Most employee incentives built in today’s companies are efficiency-focused. You execute at a certain level of productivity, hit your team or company KPIs and get rewards. For example:
Reach a sales quota, and get a commission.Achieve a target stock price, and receive a bonus.Surpass a specific goal, earn a promotion…
A requirement for these incentives to work is a well-defined process: you have historical data to forecast future results, a documented step-by-step guide to follow, and a clear understanding of the mechanics of your tasks.
The incentive theory of motivation is a behavioral theory that suggests people are motivated by a drive for incentives and reinforcement. The incentive theory also proposes that people behave in a way they believe will result in a reward and avoid actions that may entail punishment.
According to a study conducted by the Gallup Organization, disengaged employees cost the American economy up to $350 billion a year due to lost productivity.
However, these types of incentive alignments fall short for growth teams. They cannot reverse engineer their challenges, mostly because they are chasing goals that are unvalidated and unproven. These teams are searching for new ways to solve old problems. They are trying to validate hypotheses and conduct experiments with unknown results. There are no playbooks.
So, if the growth team has this different nature from other departments, how can you create an incentive structure that motivates them while also matching the company’s needs?
Define the scope
What problems is the growth leader trying to solve? Remove acquisition bottlenecks at the top of the funnel. Increase engagement or retention?Who in the organization is impacted? E.g. marketers, the product team, designers?What are the KPI(s) that define success for this objective? How long will it take to run all experiments and see results?Is the downside limited? Is the upside at least 10x?
Get an agreement to guarantee resources
What resources will the growth leader need to run experiments and give them the best chance of success?:How much time is required to run all experiments?How much budget is needed?Will they need resources from other departments? If so, how much, how long, and when?
Steven Dupree (former VP of Marketing/Growth at SoFi and president of Upright Growth) points out that this is particularly important when assigning designers, copywriters, data analysts, and engineers from core departments to growth tasks.Does the leader have all the required skill sets at his or her disposal?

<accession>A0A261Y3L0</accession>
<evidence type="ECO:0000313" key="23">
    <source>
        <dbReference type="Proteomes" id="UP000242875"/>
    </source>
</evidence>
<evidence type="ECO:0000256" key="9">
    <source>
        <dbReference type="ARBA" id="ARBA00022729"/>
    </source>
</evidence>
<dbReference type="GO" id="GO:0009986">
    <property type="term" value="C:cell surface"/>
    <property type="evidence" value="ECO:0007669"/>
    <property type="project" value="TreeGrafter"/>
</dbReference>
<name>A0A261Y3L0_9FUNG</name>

Measure success right
Again, growth teams deal with uncertainty. They don’t know which experiments will work, and which won’t. They are not 100% sure of the outcome of their actions.So the process itself should maximize the chance of the best outcome.Measuring growth success singularly by an end goal may cause anxiety and demotivation in the team. Instead, try to measure how many experiments the team runs on a weekly basis and if such experiments are moving the needle of the main KPI they need to impact.And remember: experiments are means to an end. The end is the learning around which you get closer to achieving a main KPI — which should be clearly defined and agreed upon before any step gets taken.
What’s the reward once the objective is achieved? The motivation of each individual on your team will vary, and so should the incentive.To motivate idea suggestions: one must reward speaking up. There shouldn’t be any downsides in case an idea doesn’t work, but if it works, and eventually gets rolled out, whoever voices the idea may become the leader of that project.To motivate testing velocity: one must ensure that the primary KPI that measures success is the number of quality tests being executed, regardless of individual outcomes — trust the process.To motivate leaders: one must show that efficiency and validation are two opposite sides of a spectrum. While most operational teams are efficiency-driven, the growth team supplements their approach with their validation-driven experiments.
A few examples of company programs designed to incentivize the behaviors and actions required for a successful growth program are:
Amazon’s Just Do It Award: every year this award is given by the CEO and aims to recognize a select few employees who exemplify two of their core values: innovation and bias for action by creating an impact on their own outside of their day job.
Pfizer’s Dare to Try: a program created to incentivize experimentation and award those responsible for finding creative solutions to many of the difficulties and puzzles Pfizer encounters as a major organization.
Last note: when we think about founders, the ultimate success of the company is their highest incentive, which justifies their broad sense of ownership. But that’s not the same for other roles. Once you understand what drives and inspires their actions, it becomes easier to incentivize that behavior and mindset.
This article was brilliantly co-authored by our Master Growth Community member Steven Dupree — who was also former VP of Growth at LogMeIn, VP of Marketing at SoFi, member of the Reforge Collective, and EIR at 500startups, among so many other growth ventures.